Saturday, June 5, 2010



Financial markets ended the week in turmoil. Europe's struggles are more or less known by now. On the one hand we saw that EU leaders worked out a large bailout package (USD 900 billion) for weak Southern European nations and Ireland (the PIGS group of Portugal, Ireland, Greece and Spain with Greece as the by-far most affected country; and some saying that even Italy might have to be included in this group), and on the other hand general market nervousness remained. Was 2009 a 'normal' post crisis J-shaped recovery on financial markets or will we see a continued struggle with a W-shape? Disappointing labor market statistics from the US lead the Euro to a new 4-year low below USD 1.20 yesterday.

Since it was also end-of-month, we had the opportunity to look at fresh LMG Emerge output of our Global Tactical Asset Allocation Model. What do we think of PIGS countries? Let's include Italy and make it PIIGS countries. Well, with the newest Hungarian turmoil: let's make it PIIGSH. The word even starts sounding Hungarian in that case!

If you want to read more about the Hungarian turmoils caused by senior officials of the new Fidesz government (in power since last April) click here.



Applying a top down analysis we are still slightly underweight in equities, albeit that the underweight is lower than what it was. It consists of a larger underweight in developed markets with an overweight in Emerging Markets.

The June 2010 allocations in our GTAA system

We believe that - with live results of our GTAA model indicating that its analysis does have substantial value - a look at detailed weights for these countries will shed some light on where we believe (based on in-depth analysis of tons of economic and financial variables) European markets are. For those of you who want to know more about our system and its performance we refer you to our updated presentation at SlideShare.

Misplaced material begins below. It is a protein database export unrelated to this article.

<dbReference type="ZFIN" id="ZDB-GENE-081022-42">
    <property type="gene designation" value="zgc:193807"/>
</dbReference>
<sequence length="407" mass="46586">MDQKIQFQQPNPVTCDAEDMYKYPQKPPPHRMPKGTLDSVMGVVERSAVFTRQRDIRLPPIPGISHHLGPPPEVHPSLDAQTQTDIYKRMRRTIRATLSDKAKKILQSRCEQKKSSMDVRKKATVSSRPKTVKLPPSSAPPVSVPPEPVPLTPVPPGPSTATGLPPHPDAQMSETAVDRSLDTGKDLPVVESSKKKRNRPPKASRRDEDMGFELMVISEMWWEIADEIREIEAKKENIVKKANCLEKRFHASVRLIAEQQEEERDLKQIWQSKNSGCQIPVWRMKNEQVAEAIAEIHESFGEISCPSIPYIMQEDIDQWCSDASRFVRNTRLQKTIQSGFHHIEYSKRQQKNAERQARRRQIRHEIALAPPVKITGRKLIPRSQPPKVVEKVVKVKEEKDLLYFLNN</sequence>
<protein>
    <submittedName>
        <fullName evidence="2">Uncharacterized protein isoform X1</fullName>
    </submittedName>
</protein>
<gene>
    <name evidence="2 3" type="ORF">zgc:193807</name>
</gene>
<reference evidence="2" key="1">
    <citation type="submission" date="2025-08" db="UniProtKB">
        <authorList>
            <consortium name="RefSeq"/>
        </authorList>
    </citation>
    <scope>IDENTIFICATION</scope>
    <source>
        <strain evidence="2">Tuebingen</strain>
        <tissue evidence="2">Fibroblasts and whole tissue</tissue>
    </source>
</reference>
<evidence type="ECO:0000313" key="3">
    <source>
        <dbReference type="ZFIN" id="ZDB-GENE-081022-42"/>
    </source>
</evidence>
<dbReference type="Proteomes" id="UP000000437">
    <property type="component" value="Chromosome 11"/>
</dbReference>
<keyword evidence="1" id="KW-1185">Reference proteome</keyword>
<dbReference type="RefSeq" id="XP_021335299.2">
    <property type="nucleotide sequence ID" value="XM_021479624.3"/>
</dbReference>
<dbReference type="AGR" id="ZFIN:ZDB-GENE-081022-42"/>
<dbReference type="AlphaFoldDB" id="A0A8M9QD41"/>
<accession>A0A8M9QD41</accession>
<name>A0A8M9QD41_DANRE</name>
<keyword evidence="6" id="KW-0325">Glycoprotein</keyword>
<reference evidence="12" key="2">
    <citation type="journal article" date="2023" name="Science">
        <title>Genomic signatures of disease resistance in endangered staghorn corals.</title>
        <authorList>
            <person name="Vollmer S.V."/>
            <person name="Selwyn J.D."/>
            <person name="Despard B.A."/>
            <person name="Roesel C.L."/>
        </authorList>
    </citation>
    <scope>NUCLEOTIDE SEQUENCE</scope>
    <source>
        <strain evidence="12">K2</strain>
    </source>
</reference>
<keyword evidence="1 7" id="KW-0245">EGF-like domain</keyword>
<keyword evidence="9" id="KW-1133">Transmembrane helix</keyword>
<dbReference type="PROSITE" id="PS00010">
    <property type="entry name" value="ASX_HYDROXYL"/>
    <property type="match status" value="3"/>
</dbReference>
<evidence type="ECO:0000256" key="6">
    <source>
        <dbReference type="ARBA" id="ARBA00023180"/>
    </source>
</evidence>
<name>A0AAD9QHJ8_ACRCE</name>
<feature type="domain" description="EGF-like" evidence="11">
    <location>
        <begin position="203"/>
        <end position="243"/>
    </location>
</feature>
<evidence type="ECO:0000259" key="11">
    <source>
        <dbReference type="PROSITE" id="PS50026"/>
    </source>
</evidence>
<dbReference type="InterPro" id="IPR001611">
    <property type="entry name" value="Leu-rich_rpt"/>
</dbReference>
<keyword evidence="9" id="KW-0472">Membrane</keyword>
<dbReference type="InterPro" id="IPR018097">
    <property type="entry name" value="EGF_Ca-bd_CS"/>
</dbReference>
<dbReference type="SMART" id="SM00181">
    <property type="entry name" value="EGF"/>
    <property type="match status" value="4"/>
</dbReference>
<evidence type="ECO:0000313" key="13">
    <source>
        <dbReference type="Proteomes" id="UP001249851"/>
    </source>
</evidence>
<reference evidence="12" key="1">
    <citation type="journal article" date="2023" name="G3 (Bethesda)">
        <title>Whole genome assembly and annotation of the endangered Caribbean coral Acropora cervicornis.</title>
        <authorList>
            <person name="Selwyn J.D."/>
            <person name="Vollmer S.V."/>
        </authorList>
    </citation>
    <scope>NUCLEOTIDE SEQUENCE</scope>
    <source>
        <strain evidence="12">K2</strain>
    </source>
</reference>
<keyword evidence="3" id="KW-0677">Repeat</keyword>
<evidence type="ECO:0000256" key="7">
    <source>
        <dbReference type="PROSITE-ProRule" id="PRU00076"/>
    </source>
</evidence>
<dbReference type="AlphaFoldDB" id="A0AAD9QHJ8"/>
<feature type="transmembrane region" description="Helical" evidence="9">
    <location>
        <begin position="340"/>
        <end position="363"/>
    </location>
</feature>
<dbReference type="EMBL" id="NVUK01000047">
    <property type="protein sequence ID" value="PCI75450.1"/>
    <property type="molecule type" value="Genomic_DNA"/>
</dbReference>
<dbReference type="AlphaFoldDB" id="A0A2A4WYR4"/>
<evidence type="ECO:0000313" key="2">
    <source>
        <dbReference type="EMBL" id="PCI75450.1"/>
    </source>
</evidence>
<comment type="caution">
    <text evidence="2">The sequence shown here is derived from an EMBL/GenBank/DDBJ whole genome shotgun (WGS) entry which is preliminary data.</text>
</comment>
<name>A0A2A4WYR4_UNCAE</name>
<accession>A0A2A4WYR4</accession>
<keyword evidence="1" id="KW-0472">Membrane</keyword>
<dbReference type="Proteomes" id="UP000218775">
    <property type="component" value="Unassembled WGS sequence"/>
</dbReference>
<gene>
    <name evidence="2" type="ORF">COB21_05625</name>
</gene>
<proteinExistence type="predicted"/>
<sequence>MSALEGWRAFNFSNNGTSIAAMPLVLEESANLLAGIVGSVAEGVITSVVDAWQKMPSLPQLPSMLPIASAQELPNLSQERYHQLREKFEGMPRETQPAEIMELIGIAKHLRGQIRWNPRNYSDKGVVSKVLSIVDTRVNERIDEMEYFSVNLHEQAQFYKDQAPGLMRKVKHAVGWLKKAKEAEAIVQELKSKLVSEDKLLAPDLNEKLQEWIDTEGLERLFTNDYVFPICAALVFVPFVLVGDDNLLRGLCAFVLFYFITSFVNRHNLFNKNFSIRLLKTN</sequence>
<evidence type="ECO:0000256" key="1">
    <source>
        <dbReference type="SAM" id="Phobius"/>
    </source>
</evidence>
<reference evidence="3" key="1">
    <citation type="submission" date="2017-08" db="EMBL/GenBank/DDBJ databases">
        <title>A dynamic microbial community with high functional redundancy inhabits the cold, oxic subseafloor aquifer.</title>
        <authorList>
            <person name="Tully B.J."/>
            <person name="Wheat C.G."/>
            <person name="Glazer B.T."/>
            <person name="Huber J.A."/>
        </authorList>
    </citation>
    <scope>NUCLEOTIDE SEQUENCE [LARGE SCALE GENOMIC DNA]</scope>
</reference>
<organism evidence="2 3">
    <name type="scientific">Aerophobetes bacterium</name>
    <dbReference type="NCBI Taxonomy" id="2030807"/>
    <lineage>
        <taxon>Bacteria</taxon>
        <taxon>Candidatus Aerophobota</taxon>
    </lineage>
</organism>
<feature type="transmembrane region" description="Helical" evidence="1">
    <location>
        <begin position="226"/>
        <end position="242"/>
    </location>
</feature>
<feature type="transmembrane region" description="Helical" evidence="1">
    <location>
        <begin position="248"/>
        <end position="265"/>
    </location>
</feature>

Portugal and Ireland are the least interesting markets with (combined) a more or less neutral position in equities and no allocation in bonds. Forget about them. The interesting bunch out there consists of the two giants Spain and Italy and the periphery countries Greece and Hungary.

In equities we overweight Italy substantially and Spain to a lesser extent. Greek and Hungarian stocks aren't really bothering us. On the bond side the Italian weight (a large market within Global Bonds) is kept more or less neutral whereas Spain, Hungary and Greece receive large overweights!

Remarkable: our models seem to go against most observers who would translate economic fears into financial withdrawal at the moment. But then again: one of the main characteristics of overreaction is to do the same what everyone else is doing at the same time and while applying the same 'logic'.




In all these cases people seem to be afraid of debts, especially government debts and the ability of these countries to bring the budget deficit back to normal proportions. When looking at our databases we see that the average country in the world posts government debts of 45.6 percent of GDP. Greece and Italy do far worse with percentages in excess of 100 percent: 113.4% for Greece and 115.2% for Italy. Spain and Hungary fare a bit better with scores of 50% and 78% respectively. However, in the case of Spain it is not just government debt people worry about but also the bursting of the bubble in the housing market. And the new Hungarian leadership that came into power after Fidesz kicked the Socialists out of power in April announced that 'official numbers might be incorrect'.